Finfluencers in Investing

In recent years, social media has become a powerful platform for sharing information. A way to discover new products and lifestyle hacks, everything from gaming to fitness, meal prep, or even finance can be the niche of an online influencer. In today’s digital age, especially post-pandemic, there has been a rising group of “finfluencers” – influencers who are focused on finance. Many are turning to these online personalities for guidance on investing.

In a recent Canada-wide survey released by The Office of The Investor it was reported, about 1-in-5 Canadians (22%) say they use social media, forums, or ‘finfluencers’ for financial information and advice.

While finfluencers can offer useful tips, it’s essential to approach their advice with caution and skepticism. Here’s what you should know about finfluencers and investing.

Finfluencers use social media sites like YouTube, TikTok, and Instagram to share their knowledge on a range of financial themes from money management, cryptocurrency, financial trends, budgeting, and investments. They can be regular everyday people or celebrities who have taken an interest in a specific product or investment. Finfluencers and other social media content producers can easily connect with large audiences through their postings or videos, and potentially influence the decision of thousands of people. Their guidance is exhibited in brief, simple-to-watch videos which can be entertaining or interesting but may not contain all the information needed for viewers to make an educated choice.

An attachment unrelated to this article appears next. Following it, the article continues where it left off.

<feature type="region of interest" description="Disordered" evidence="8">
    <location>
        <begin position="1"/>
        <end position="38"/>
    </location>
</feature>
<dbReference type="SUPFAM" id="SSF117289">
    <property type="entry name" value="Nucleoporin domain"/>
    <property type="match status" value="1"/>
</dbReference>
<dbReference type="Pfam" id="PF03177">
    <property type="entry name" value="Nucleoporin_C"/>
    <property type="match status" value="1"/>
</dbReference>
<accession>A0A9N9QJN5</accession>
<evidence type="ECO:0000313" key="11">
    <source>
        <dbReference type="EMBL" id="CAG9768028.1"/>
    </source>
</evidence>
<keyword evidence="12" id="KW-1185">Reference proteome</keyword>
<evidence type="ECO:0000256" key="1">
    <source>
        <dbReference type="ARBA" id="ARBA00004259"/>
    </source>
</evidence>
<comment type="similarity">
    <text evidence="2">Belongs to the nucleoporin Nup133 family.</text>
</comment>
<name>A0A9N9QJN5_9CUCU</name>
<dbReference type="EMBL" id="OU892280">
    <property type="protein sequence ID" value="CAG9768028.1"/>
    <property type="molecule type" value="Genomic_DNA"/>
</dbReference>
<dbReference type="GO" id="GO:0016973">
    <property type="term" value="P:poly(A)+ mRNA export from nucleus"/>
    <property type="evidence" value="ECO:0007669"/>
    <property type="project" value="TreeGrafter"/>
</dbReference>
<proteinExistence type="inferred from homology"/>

Finfluencers often make money through sponsored posts, referral fees or promoting certain financial products. This creates a danger that they may promote risky products which they don’t fully understand, and it is something you need to be wary of. The advice you are receiving from them, in many cases, comes without any background or expertise in personal finance and comes with a bias.

Although it is generally a positive thing to make financial education more accessible, many of the recommendations made by finfluencers have been wrong or even harmful. This is also worrying since, unlike other influencers pushing non-financial products, someone who follows poor financial advice may end up losing their entire life savings.

Finfluencers and scams

Financial scams have evolved beyond the days of anonymous phone calls about car accidents and unclaimed lottery winnings. Nowadays, many scammers are scanning social media looking for young or vulnerable users.

While some finfluencers honestly aim to help their followers, the rise of the "Finfluencer scam" has become problematic. Finfluencer scams are schemes in which finfluencers use their online platforms to trick followers into making bad financial decisions or investments. These scams include:

  • Pump-and-Dump Schemes: Some finfluencers promote specific stocks or cryptocurrencies to falsely inflate their prices before selling their own holdings, leaving their followers with plummeting investments.
  • False Promises: Finfluencers often make unrealistic promises of high returns on investments or quick wealth accumulation.
  • Unregistered Advice: Finfluencers frequently offer advice without proper registration and qualifications or due diligence.
  • Affiliate Marketing: They promote financial products and services, earning commissions from each followers' sign-ups, without disclosing these affiliations.

Many are scammers who show off extravagant lifestyles and attribute this to foreign exchange trading schemes or cryptocurrencies they’ve invested in. Sometimes, they try to sell ‘get rich quick' courses or workshops. In other cases, the finfluencers are not the scammers themselves and unaware they're promoting a scam. They have just received money or another form of payment to advertise a fraud or scam –this is why you need to be careful.